Patagonia is a huge region that covers both southern Chile and Argentina. It’s a photographer’s dream with some of the most picturesque mountains, rivers, and plains I’ve ever seen. Many people have Patagonia on their bucket list for this reason, but think they need to save thousands of dollars to visit. Traveling to Patagonia on a budget is possible if you follow these tips!
Transportation in Patagonia
If you’re not already in South America, getting down to Patagonia will be the most expensive part. However, there are some ways to cut costs.
Since Patagonia is in both Chile and Argentina, it’s cheaper to fly within the same country. That means if you’re planning to go to Argentina’s southern Patagonia in El Calafate, fly into Buenos Aires first instead of trying to come from Santiago in Chile. Aerolíneas Argentinas has flights for under $200 if you book them in advance. On the Chile side, look into Sky Airlines.
If you’ll be spending a good amount of time in Patagonia and aren’t in a hurry, taking a bus across the area will save you money. It will take a considerable amount of time longer, but it’s worth it to save several hundred dollars. You can get a ticket for under $30 or less. If you’re traveling within Argentina, you can use OmniLineas to book your ticket. For travel in Chile, book a ticket with Recorrido.
This is a free and popular way to travel, but I’ve never done it. I know many backpackers that do it in Patagonia and had success, but if you’re traveling solo, I wouldn’t recommend it. Even with a group, use your best judgment if you decide to hitchhike.
Read more: The Ultimate Patagonia Packing List
Accommodation in Patagonia
There are many ways to save money on accommodation in Patagonia if you’re not concerned about staying in a five-star hotel!
This is the cheapest way to stay in Patagonia if you’re up for it. If you’re going during the summer months, I highly recommend it. There’s nothing better than hiking in the mountains all day and then setting up camp for the night. You can either bring your own tent and gear or rent it in town. A campsite will run you about $5-$10, so you won’t find cheaper accommodation.
Always a great way to save money wherever you go, hostels in Patagonia will cost you anywhere from $10-$30 a night (note that these prices might increase during the high season). Breakfast is included in some of them, saving you even more money. Hostels often put together day trips for cheaper than you’d find through a tour company, so check out what activities they have going on.
Read more: Camping in the Mountains of Patagonia
What to Eat in Patagonia
I brought many of my own snacks from home to save money and stocked up on a few more when I was in Buenoes Aires. I recommend eating in when possible, whether that means making food to take on your day trip with you or cooking in your hostel’s kitchen.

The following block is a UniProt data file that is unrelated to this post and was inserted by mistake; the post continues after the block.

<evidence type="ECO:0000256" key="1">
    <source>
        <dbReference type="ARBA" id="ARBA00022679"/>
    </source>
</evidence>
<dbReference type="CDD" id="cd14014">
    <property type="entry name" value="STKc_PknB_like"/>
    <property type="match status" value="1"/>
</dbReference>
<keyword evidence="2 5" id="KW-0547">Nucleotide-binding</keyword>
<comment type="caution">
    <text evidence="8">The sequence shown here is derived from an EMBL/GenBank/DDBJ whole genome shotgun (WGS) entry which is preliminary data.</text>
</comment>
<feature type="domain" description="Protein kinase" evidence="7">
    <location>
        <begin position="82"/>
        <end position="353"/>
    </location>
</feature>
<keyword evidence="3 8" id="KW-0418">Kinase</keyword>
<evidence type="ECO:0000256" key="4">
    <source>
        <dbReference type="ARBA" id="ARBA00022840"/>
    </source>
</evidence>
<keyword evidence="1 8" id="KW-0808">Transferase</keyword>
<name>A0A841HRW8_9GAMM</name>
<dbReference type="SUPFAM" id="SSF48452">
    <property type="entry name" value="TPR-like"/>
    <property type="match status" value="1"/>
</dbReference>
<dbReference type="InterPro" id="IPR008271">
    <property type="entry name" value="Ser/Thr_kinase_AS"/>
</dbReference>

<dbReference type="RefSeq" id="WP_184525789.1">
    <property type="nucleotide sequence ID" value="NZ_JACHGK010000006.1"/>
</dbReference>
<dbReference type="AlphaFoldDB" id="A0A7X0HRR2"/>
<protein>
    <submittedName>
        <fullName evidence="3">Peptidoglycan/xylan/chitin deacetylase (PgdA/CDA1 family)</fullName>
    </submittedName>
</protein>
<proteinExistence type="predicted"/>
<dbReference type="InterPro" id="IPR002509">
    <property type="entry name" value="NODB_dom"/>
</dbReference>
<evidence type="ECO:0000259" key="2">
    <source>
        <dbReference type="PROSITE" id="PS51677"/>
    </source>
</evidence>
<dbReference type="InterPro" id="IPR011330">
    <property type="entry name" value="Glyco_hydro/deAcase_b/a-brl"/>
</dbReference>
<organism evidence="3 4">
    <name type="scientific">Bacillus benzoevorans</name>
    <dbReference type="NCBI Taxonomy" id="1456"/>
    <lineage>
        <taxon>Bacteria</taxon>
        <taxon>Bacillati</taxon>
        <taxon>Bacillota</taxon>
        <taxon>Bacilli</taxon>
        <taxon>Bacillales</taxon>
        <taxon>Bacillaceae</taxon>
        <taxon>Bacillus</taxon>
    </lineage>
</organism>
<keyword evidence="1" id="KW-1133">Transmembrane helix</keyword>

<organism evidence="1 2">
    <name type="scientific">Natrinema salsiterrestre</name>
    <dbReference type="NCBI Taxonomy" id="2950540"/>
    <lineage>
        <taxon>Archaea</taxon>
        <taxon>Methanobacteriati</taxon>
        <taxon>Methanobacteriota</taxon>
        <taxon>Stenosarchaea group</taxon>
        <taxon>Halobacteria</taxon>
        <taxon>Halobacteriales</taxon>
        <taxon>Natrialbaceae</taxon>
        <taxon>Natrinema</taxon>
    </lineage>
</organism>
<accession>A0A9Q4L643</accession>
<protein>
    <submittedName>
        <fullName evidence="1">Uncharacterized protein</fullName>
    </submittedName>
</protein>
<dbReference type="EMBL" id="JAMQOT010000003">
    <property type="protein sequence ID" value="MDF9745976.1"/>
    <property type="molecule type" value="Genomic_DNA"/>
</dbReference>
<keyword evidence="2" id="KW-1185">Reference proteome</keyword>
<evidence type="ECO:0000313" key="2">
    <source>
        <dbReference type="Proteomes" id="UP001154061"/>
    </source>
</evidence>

Eating and drinking at restaurants are what can add up quick if you’re not careful. While there are some items you should splurge on (lamb and Malbec wine!), save your money by eating some of the cheaper yet tasty items there.
Empanadas – By far my favorite food in Patagonia, you can buy a few empanadas for a few dollars for a snack or a light meal. They’re usually stuffed with cheese or meat.
Alfajores – There’s no need to splurge on fancy desserts when you can get a delicious alfajore for about a dollar. They’re two graham crackers with a filling covered with chocolate.
Yerba mate – This drink tastes like a strong green tea in my opinion and many locals forgo this instead of coffee in the morning. The nice part about the drink is you put the mate in and then keep pouring water over it until there’s not much taste, so it can really last you all day.
Carbonada – I was in Patagonia at the end of their winter, so I saw this stew on many menus. It’s made from meat, potatoes, corn, and vegetables, and has fruit on top. It’s fairly inexpensive and will keep you full for quite awhile.
Activities in Patagonia
There are some activities that are once in a lifetime and necessary to splurge on (such as hiking the Perito Moreno Glacier in Argentina), but the great part about Patagonia is most of the outdoors is free! Here are some places you can visit without spending a ton.
One of the easiest ways to cover ground in Patagonia is by going with a tour group, but they won’t always be cheap. The best way is to compare all the prices before you decide on one. You can also visit a visitor’s center if the town you’re staying in has it to let them know what you’re looking for and what your budget is.
While I listed camping as one of the accommodations, it’s also a great activity. I had a great time camping in Patagonia and this is a great way to spend your time for a few days. Just make sure to grab all the food you need in town before you leave and some entertainment like a pack of cards!
One of the most popular activities in Patagonia is hiking. If you’re staying in El Chalten, you can walk into the mountains straight from town for free and hike for as many days as you want. Be aware that some parks charge a fee. Here’s the break down of the most popular parks (in US dollars):
Cost of Patagonia National Parks
Los Glaciares National Park (Argentina) – $26
Peninsula Valdes Natural Reserve Puerto Madryn (Argentina) – $17
Nahuel Huapi National Park (Argentina) – $13
Tierra del Fuego National Park (Chile) – $18
Torres del Paine National Park (Chile) – $17
Anything you want to do outdoors is pretty much possible in Patagonia, from skiing to rock climbing! If there’s an activity you really want to do, save money by using the tips in this article and splurge for a once-in-a-lifetime experience.
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